Artist Jack Fritscher wanted to "start a dialogue" with fellow Californians about actor Arnold Schwarzenegger's views on gay rights, censorship, and government funding of art, so he gathered nine items from his pop culture collection and auctioned them on eBay.
The 64-year-old author of erotic fiction and San Francisco gay history launched his "Schwarzenegger Shrine" in late September with an opening bid of $24,000. The menagerie, dedicated to the front-runner in California's October 7 gubernatorial recall election, included a postcard of Schwarzenegger's torso that was photographed and signed by the late Robert Mapplethorpe. The controversial photographer used the postcard to invite friends to a "Hot Dirty Man" party in New York in 1979.
More than 61,000 people visited Fritscher's auction. But on Thursday afternoon, with two days left in the bidding, eBay shuttered the site and took away all references to it in its search engines. The San Jose, Calif.-based auction giant still hasn't offered Fritscher any explanation. "It was taken down because it's gay-themed, period," Fritscher said Friday. "It's censorship of what's gay. There's no nudity or politics here. There might be a political question asked, but it's only because the piece for sale is curious and I was trying to distinguish it from the other Schwarzenegger items for sale."
eBay spokesman Kevin Pursglove said the listing might have been better suited to eBay's "Mature Audiences" division than the general store, which includes listings for teddy bears, Pez dispensers, designer clothes, and other collectibles. The shrine featured suggestive shots of the former Mr. Olympia dressed in something like a loincloth. It included a hardcover memoir of Fritscher's life with Mapplethorpe as well as an edition of After Dark magazine in which Schwarzenegger posed and an original script for the Schwarzenegger film Conan the Barbarian.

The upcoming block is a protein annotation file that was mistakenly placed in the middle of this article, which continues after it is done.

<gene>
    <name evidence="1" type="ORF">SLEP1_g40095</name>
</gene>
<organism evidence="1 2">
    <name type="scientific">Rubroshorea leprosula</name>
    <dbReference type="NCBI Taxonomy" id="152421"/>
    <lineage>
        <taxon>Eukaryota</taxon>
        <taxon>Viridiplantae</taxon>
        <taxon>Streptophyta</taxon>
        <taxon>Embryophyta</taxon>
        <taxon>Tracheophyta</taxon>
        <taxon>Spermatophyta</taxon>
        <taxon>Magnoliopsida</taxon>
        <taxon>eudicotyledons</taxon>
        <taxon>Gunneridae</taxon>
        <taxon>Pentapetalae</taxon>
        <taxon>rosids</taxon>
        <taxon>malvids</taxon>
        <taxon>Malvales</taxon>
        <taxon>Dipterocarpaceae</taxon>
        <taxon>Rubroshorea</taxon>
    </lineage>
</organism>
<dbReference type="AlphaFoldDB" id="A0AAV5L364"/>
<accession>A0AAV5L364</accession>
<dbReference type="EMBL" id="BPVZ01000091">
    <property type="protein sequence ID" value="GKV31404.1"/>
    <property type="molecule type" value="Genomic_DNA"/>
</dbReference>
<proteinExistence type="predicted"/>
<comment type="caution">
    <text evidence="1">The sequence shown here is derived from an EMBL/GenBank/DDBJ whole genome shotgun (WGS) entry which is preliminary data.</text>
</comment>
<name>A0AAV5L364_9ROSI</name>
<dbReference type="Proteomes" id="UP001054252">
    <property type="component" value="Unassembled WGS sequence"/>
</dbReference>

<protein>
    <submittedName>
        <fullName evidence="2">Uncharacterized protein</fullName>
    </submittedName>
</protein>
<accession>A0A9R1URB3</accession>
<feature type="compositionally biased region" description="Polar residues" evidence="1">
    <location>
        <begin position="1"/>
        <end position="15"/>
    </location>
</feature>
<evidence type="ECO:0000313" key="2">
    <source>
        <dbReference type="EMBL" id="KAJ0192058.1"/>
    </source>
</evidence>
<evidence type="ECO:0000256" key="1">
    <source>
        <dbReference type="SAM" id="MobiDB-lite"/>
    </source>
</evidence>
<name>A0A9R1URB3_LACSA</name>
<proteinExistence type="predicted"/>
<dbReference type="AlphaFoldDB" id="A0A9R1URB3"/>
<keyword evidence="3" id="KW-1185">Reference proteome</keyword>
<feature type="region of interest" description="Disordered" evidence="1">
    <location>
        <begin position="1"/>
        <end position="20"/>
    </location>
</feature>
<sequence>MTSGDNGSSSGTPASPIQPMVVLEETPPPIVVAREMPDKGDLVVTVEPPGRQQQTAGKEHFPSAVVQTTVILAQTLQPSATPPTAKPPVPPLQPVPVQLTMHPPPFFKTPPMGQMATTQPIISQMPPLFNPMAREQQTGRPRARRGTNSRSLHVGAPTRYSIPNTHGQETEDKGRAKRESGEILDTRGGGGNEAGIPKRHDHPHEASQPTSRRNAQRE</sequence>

Pursglove suggested that Fritscher's listing may have caught the attention of customer service representatives because it included a provocative and politically charged essay instead of a standard description of the nine items.
"I was the bicoastal lover of the notoriously gay Robert Mapplethorpe, who photographed Arnold Schwarzenegger," Fritscher's listing began. "In a national scandal in 1989 to 1990, Sen. Jesse Helms denounced Mapplethorpe on the floor of the U.S. Senate and took away government funding of art.... Considering Arnold's posing for Mapplethorpe, one wonders what is the Schwarzenegger position on government taxes paying for uncensored art?"
Pursglove said Fritscher should have initiated such a debate in one of the company's discussion boards. eBay routinely yanks sites that it deems politically motivated or inappropriate, and it has halted auctions on items ranging from Nazi paraphernalia to morbid Columbia space shuttle debris. "Quite frequently we have to remove an item if a seller is trying to make a statement beyond helping customers," Pursglove said Friday. "Any individual who believes eBay is a domain to express their political thoughts should call up talk radio instead. eBay is here to do business, to allow people to engage in passions about collectibles and hobbies."
Fritscher, a longtime pop culture enthusiast who has listed his novels on eBay, said the site has evolved into a social phenomenon beyond a simple catalog of goods for sale. It is a platform for people to market not only products but the values that accompany them, he said. "eBay is a public forum," Fritscher said. "If Fox can take a political spin, why can't a seller on eBay pitch political materials any way they want to?"